Working on an Erasmus Plus project for the EU leads, of course, to Erasmus. A German scholar who, arguably, initiated the Republic of Letters in the 16th century, using the memorable phrase in 1522 that “I am a Citizen of the Republic of Letters.” Serious scholars in his time, before science, were natural philosophers with no particular place to go to share their “uncharted” learning; so they wrote to each other. Effectively they were writing new works from which they learnt and shared their learning with like-minded thinkers. These letters were more like “commonplace books” and would typically including conversational responses in reply to letters received, fresh ideas and observations, rubbings, perhaps from carvings in churches, pressed plants (both with commentary) drawings and designs, perhaps maps, poems as well as the bon mots of others. These letters represented a snapshot of the thinking of the author and others worthy of commentary and they were part of a shared endeavour to better understand the world, especially nature. A second phase of evolution of the Republic of Letters were neighbourhoods, such as Lime Street in London and the still existing Royal Mile in Prague, where natural philosophers, often alchemists, lived adjacently and often hung signs revealing their interests which can still be seen in Prague (Royal Mile) and even in the City of London (Lime Street) today.
Learning in the Republic of Letters
If you visited a place which was part of the Republic of Letters four hundred years ago, you could review the Letters as discussion threads, like an online discussion thread today. From your own reading you could draw your own conclusions and then walk away to share your thoughts and fresh perspectives in conversation with others. No exam or formal assessment required only the ability that you could hold your end up in discussion with others; and your interest.
The collapse of the Republic of Letters
In the UK the Republic of Letters flourished under the Commonwealth of Oliver Cromwell. However the return of Charles II to the throne meant a severe curtailment on free thought and the first scientific society, the “chartered” Royal Society was hatched as a plan in 1660 (in a coffee shop) to ensure that all the developments in free thinking by alchemists during the Commonwealth would not be lost. What was lost in the creation of the Royal Society and its endorsement of a distorted peer-review model of learning, was the open, rhizomatic, self-determined model of learning that had fuelled the Republic of Letters. At the time it was a way of smuggling contemporary thinking past a repressive King, but it introduced a “great man” model of thinking where it became important to identify the one and only originator of an idea rather than recognising its genesis in collaboration and discussion. A process still perverting school-leaving examinations around the world today.
In France Diderot and d’Alembert decide to save the original discursive thinking of the Republic of Letters by creating the Encyclopedie where one individual was asked to define existing knowledge on a subject. This was different to the Republic of Letters where people were shown a series of commonplace books and allowed to make up their own minds. Both the Royal Society and the Encyclopedie are praise-worthy projects concerned with saving the breadth of thought of the original Republic of Learning, but both were simplistic travesties of the trust in the learner it represented, created to address the dogmatic limitations of the monarchy in 17th century UK and 18th Century France. Sadly our education systems have not moved on from this forelock touching denial to self-determined learning, but we can do so now.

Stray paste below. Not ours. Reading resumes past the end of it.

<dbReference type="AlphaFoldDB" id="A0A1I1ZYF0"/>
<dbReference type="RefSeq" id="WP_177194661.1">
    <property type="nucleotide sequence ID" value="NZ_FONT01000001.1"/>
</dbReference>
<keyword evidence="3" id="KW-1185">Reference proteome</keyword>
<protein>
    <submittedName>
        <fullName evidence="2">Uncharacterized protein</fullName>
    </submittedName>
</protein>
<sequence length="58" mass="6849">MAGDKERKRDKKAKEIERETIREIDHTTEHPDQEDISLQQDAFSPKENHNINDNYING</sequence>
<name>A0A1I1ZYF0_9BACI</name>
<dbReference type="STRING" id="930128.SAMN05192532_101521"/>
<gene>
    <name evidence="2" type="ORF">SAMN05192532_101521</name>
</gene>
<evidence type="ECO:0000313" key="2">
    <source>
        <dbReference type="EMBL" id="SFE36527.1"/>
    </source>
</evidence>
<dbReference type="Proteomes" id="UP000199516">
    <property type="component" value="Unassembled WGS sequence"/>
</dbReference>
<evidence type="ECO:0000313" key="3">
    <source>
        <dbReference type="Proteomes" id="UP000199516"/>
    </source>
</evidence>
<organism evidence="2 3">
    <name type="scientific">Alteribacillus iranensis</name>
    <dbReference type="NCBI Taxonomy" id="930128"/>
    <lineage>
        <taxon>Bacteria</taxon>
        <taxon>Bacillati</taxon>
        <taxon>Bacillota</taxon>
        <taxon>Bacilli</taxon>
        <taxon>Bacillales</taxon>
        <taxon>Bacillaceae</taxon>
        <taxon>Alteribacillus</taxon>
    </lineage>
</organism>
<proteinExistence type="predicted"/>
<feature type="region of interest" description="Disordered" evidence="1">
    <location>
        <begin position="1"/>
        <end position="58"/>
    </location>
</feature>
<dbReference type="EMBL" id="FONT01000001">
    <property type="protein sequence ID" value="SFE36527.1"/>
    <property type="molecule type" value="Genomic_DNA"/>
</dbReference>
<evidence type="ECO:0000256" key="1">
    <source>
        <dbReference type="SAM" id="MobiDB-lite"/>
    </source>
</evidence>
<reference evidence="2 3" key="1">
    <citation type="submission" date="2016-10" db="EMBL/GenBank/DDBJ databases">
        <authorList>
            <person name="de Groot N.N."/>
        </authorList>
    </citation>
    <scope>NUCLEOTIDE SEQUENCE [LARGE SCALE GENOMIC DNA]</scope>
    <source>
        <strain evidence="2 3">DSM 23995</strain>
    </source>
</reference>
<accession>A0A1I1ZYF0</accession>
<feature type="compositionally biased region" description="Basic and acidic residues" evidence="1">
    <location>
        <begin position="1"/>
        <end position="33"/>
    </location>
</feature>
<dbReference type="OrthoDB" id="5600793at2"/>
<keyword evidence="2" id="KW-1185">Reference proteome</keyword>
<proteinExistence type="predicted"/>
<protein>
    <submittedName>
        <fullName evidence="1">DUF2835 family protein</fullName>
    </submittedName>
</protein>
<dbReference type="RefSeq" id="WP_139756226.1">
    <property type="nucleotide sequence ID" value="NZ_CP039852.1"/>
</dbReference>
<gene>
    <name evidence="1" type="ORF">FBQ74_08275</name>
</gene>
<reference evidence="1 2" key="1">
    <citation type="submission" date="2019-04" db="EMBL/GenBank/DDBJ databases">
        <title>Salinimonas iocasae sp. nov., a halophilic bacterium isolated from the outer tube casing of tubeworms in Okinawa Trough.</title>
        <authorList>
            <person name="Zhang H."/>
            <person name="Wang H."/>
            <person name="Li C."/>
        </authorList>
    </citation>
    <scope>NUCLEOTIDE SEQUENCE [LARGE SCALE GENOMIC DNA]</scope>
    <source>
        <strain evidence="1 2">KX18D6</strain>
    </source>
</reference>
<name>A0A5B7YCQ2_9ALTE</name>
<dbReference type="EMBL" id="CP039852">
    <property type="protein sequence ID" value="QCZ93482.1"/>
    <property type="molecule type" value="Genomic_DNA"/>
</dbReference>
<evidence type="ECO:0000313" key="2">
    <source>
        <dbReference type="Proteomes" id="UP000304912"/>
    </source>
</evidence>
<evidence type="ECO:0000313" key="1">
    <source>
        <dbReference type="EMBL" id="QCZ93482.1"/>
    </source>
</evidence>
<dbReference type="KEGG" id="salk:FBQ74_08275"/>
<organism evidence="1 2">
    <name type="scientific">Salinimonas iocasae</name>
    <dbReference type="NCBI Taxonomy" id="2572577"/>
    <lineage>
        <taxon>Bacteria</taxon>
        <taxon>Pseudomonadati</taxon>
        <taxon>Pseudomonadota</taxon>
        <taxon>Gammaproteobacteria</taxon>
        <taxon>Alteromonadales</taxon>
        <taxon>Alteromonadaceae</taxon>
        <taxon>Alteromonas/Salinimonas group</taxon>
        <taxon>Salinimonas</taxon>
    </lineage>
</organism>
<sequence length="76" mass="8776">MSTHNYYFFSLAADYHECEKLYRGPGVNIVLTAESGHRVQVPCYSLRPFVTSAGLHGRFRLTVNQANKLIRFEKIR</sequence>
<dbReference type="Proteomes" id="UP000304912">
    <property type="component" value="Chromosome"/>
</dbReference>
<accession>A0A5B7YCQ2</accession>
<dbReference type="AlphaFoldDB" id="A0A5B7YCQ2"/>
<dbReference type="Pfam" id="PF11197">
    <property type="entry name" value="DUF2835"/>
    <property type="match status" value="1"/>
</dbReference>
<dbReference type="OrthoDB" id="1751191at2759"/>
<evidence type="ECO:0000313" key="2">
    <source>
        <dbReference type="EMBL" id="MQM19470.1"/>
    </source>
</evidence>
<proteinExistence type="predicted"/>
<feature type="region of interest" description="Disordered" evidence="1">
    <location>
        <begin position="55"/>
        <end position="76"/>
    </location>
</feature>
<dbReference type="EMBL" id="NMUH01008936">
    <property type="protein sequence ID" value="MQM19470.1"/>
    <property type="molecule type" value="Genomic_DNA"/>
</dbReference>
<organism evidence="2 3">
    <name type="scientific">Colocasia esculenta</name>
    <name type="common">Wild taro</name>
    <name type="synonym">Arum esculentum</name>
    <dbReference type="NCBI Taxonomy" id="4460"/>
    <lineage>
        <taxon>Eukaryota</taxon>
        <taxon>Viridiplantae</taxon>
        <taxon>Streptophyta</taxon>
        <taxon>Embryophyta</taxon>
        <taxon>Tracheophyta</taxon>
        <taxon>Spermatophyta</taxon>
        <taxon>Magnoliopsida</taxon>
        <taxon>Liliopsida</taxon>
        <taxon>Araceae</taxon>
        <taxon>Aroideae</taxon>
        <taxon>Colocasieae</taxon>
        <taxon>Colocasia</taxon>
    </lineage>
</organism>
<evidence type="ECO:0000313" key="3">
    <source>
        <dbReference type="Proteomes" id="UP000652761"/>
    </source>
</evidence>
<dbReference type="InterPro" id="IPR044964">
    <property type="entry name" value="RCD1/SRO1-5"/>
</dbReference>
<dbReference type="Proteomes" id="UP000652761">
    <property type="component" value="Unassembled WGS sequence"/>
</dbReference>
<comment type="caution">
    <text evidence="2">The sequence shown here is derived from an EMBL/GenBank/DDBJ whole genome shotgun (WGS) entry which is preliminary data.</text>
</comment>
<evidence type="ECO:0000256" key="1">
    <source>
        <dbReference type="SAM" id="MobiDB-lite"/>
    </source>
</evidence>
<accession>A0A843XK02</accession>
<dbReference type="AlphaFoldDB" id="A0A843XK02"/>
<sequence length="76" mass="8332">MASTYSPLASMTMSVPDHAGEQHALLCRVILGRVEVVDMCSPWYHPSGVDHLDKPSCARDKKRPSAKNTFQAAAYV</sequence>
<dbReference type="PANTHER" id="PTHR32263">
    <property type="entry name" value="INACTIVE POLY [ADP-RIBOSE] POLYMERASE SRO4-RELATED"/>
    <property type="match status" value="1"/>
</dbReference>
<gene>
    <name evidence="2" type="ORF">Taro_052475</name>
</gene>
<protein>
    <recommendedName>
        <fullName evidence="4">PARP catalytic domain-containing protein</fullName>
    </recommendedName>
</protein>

The 21st Century Republic of Learning
So how might we use the inspiration of the Republic of Letters to open up self-determined learning in the 21st Century? Firstly recognising the process of self-determined learning, or heutagogy, is a fine start. Secondly, as I’ve been working on with the WikiQuals project, develop a rigorous process of self-determined accreditation. Thirdly create places that support self-determined learning. Fourthly let’s call that the Republic of Learning.
This is a start and I intend to evolve these criteria in discussion with others who are interested in transforming education. However these criteria will be based on the concept of self-identification in which we choose to identify ourselves, rather than be identified by others; as learners, as places and in the forms by which we choose to represent our learning. Three big issues outlined in more detail in 12 criteria as follows;
1. Everybody wants to learn
2. People’s learning choices might look eccentric but will be meaningful to them as they embody agency
3. Learning is an emergent process best realised through self-determination.
4. We all benefit by letting individuals determine their own learning paths.
5. As a species our knowledge is the sum of individual learning choices
6. We haven’t yet codified an emergent learning process, so no places exist that allow for emergence
7. We need to create self-determined places of learning
8. Each place of learning should create its own charter describing the learning process it supports and what (facilities) it will make available. A place to hold conversations is enough.
9. Everyone can choose to represent their learning however they wish;
11. History of my Learning in 10 objects (an example on xtlearn.net)
12. Self-accredited learning, such as WikiQuals, or other self-determined forms of expression
Becoming part of the Republic of Learning
1. Identify your place as part of the Republic of Learning
2. Post a sign outside (like the LeRN) image above
3. Create your own learning Charter
4. Invite people in
5. Share your learning
These ideas will be further developed and shared on this Republic of Learning blog